San Diego Theater Review: BRIGHT STAR (Old Globe)

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by Tony Frankel on October 8, 2014

in Theater-Los Angeles,Theater-Regional


It takes a while to get on board with Steve Martin and Edie Brickell’s new musical at The Old Globe. In fact, emotional involvement by intermission is as distant as the Big Dipper. It’s certainly not a complete wash up before the second half, but the unwieldy narrative, archetypal characters, and charming but mostly forgettable and derivative music cloud the view of this Bright Star. Still, there’s freshness and appeal in the Robber Bridegroom-esque storytelling, and director Walter Bobbie (Chicago revival) is at the top of his game, cleverly and swiftly reshuffling his stellar cast and musicians—all of whom beautifully manifest the Appalachian flavor and many locales within the Blue Ridge Mountains circa 1922-1946.

A.J. Shively and Stephen Bogardus in The Old Globe's BRIGHT STAR. Photo by Joan Marcus.

Two stories are told concurrently while time-jumping; we follow two protagonists: a young wannabe writer returning from WWII who is seeking a career, and an editor of a popular literary magazine who is seeking to mend her past. Once the fractured narrative becomes easier to follow in the second act, musical comedy heaven is upon us, and the tidy ending (easily guessed by attentive patrons) will leave you teary-eyed with a spring in your heart. For first-time musical writers, this is nothing short of a miracle.

Kate Loprest, Jeff Hiller, and Carmen Cusack in The Old Globe's BRIGHT STAR. Photo by Joan Marcus.

The tale in Bright Star was developed by Martin and Brickell after they collaborated on their 2013 bluegrass music CD, Love Has Come for You. While Brickell wrote the lyrics, they both composed the music. The 19 songs are refreshingly chockablock with exposition, but the warmhearted simplicity of the melodies lacks the spark of originality. Even with the joyful and authentic backwoods orchestrations by August Eriksmoen, only a few songs are standalone pieces—it’s a workable score given the material’s North Carolina setting, but there is no snap-to-attention innovation in lyrics or music, as was heard in Adam Guettel’s Floyd Collins. And this may not be an issue for some, but the imperfect rhyme scheme (“engaged” with “page”)—while fitting for bluegrass—can inadvertently keep an audience at bay in the theater.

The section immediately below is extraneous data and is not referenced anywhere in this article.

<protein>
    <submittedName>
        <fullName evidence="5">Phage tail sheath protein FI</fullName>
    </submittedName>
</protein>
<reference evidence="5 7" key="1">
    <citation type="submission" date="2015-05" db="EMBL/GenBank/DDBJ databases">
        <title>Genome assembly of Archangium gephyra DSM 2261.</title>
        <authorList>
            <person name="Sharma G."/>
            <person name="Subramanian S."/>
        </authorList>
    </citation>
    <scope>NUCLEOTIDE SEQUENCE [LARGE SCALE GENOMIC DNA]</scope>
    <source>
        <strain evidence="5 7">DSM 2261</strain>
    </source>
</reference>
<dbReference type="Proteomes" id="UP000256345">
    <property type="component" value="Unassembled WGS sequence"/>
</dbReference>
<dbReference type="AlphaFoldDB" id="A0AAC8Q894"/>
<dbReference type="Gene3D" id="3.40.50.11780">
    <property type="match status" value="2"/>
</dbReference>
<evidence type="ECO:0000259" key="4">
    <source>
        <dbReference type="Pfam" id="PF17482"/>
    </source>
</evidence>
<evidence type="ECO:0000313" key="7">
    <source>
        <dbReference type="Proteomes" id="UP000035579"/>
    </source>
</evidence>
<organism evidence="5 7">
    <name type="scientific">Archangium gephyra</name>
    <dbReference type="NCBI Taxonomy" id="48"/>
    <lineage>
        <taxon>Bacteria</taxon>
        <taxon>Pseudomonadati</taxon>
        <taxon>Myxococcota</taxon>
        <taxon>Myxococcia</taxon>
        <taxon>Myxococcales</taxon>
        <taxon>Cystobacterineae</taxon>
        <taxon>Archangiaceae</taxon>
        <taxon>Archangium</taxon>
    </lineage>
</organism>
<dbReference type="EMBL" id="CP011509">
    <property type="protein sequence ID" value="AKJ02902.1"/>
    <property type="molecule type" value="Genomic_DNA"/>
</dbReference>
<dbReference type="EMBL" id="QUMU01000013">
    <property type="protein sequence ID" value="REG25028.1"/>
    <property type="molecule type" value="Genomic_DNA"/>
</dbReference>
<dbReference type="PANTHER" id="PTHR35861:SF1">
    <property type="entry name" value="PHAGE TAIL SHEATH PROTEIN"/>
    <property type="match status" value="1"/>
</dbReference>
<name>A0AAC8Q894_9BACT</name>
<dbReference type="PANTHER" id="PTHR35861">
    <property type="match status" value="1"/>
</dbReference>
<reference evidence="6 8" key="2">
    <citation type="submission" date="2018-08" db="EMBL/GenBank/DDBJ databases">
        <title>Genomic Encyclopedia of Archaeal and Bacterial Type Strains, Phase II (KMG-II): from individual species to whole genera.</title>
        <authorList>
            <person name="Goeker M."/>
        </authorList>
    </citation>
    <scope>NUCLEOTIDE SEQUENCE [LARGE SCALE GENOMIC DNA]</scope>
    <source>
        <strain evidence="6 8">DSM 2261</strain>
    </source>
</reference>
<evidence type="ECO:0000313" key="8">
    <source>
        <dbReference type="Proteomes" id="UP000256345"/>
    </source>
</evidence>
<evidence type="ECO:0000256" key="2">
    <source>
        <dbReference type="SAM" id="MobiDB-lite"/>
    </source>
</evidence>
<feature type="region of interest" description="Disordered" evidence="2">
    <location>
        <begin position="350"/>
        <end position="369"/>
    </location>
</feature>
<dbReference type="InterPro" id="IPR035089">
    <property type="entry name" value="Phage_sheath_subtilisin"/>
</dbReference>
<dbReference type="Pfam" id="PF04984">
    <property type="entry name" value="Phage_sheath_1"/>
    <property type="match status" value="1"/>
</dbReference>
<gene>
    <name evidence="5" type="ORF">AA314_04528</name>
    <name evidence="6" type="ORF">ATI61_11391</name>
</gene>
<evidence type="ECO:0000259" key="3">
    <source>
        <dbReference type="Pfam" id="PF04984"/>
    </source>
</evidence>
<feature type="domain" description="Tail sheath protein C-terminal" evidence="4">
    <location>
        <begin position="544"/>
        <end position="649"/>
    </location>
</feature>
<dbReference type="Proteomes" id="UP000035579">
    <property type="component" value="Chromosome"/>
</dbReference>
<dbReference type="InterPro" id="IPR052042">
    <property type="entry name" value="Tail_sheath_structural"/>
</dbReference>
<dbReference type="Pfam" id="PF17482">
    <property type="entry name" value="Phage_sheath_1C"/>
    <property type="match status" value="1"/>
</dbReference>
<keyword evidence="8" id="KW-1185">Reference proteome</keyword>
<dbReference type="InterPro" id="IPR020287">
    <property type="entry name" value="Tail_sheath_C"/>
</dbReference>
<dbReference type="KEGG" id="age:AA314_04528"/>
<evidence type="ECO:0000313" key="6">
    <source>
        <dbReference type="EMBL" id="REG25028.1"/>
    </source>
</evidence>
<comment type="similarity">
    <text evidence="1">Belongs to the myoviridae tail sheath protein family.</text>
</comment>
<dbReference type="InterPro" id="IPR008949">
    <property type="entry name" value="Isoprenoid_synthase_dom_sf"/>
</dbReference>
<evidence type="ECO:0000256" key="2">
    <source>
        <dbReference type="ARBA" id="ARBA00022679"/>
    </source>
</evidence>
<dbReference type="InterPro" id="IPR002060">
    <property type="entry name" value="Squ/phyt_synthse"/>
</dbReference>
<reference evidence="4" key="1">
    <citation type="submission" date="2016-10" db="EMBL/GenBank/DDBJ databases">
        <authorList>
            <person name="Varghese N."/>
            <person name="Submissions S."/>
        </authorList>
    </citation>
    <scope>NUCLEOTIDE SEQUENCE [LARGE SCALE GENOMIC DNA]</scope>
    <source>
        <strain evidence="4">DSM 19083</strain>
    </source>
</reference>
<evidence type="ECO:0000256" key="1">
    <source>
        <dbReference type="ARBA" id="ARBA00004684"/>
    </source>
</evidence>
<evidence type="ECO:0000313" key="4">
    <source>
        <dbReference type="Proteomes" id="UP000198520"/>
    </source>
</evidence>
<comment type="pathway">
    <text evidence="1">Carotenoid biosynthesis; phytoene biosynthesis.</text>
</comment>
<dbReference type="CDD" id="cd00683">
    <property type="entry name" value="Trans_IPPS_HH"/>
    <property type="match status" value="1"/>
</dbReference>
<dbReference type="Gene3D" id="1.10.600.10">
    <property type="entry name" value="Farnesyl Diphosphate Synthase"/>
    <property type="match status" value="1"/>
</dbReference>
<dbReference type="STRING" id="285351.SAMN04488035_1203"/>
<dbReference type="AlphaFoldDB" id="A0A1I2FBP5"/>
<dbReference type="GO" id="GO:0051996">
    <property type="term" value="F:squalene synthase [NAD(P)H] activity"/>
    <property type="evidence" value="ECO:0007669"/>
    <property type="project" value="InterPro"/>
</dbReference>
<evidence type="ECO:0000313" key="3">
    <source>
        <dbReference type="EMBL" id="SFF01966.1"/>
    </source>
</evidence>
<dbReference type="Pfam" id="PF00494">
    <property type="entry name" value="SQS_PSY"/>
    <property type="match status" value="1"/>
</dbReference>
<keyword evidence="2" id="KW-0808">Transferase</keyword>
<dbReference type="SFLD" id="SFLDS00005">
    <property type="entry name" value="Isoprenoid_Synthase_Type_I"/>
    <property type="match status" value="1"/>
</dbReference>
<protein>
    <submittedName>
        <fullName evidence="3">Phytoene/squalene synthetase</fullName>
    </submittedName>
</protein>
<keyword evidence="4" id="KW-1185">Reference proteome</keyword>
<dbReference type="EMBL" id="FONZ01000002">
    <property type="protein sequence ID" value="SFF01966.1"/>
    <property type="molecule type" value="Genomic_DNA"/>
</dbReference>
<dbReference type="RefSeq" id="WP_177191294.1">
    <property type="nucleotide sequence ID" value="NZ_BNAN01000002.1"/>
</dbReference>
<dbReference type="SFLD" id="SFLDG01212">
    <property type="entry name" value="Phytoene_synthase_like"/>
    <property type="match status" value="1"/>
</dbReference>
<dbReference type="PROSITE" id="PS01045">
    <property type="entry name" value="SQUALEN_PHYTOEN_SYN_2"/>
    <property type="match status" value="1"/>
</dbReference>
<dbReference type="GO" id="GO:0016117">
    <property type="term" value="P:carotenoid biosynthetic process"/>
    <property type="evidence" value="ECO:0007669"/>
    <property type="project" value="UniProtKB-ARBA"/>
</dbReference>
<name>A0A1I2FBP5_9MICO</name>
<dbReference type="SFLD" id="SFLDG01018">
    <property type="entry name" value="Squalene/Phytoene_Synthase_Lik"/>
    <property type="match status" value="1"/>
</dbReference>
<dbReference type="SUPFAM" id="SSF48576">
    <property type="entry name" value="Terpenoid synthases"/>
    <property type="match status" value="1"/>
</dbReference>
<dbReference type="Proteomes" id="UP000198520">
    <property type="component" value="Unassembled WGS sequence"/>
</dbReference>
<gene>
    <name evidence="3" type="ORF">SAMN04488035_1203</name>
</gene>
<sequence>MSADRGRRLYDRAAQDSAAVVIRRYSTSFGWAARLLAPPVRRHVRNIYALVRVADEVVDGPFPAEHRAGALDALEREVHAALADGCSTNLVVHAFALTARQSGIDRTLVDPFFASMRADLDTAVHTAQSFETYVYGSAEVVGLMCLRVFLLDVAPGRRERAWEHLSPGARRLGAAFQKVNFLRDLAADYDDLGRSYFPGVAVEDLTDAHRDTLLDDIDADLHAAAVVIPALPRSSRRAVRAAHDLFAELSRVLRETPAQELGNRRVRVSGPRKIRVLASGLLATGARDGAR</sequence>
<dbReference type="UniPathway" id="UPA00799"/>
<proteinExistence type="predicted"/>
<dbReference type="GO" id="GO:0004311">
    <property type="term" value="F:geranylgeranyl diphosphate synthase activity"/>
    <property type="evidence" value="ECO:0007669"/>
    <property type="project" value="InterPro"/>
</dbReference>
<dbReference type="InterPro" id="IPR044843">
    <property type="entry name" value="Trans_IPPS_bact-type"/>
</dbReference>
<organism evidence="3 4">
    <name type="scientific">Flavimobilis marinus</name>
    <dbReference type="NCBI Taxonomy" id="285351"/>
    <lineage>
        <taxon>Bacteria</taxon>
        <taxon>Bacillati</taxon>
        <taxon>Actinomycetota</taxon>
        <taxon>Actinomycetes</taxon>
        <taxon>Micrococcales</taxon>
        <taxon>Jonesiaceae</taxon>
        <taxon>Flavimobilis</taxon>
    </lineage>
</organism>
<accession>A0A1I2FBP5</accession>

Carmen Cusack (foreground) and cast in The Old Globe's BRIGHT STAR. Photo by Joan Marcus.

That said, some songs fit time, place, story, and character beautifully: The foot-stomping “Firmer Hand/Do Right” establishes the conflicting personalities of a staunchly religious father and his no-nonsense daughter; the haunting country lullaby “My Baby” heightens the emotion of a precarious situation; and the optimistically repetitive strain of “Sun’s Gonna Shine” is pleasingly catchy—even with unmemorable lyrics. Also effective is “Another Round,” which evokes sympathy and laughter as a character drowns her sorrows in alcohol (this number also shows off the seamless integration of Josh Rhodes’ character-driven choreography).

Other songs may have you under a bluegrass spell, but they fail to heighten the stakes of dialogue which never should have been musicalized: A harrowing and compelling moment near the end of Act I (no spoilers here) loses steam when characters repeat what we already know in “Please, Don’t Take Him”; and the evil mayor’s “A Man’s Gotta Do” is too unsophisticated to make us either hate or understand his intentions any more or less.

There’s a slew of interesting characters in Martin’s melodramatic book, many of whom are given equal importance. The core story is there, but the mystery is less fascinating because of some underdeveloped stock characters. Especially problematic is that we follow the past of the female editor throughout the first act, but we already know how she turns out, and it ain’t that bad: she’s successful, beautiful, and practical (can you imagine looking at Scrooge’s past if he had those same qualities?).

Joe Jung and Wayne Duvall in The Old Globe's BRIGHT STAR. Photo by Joan Marcus.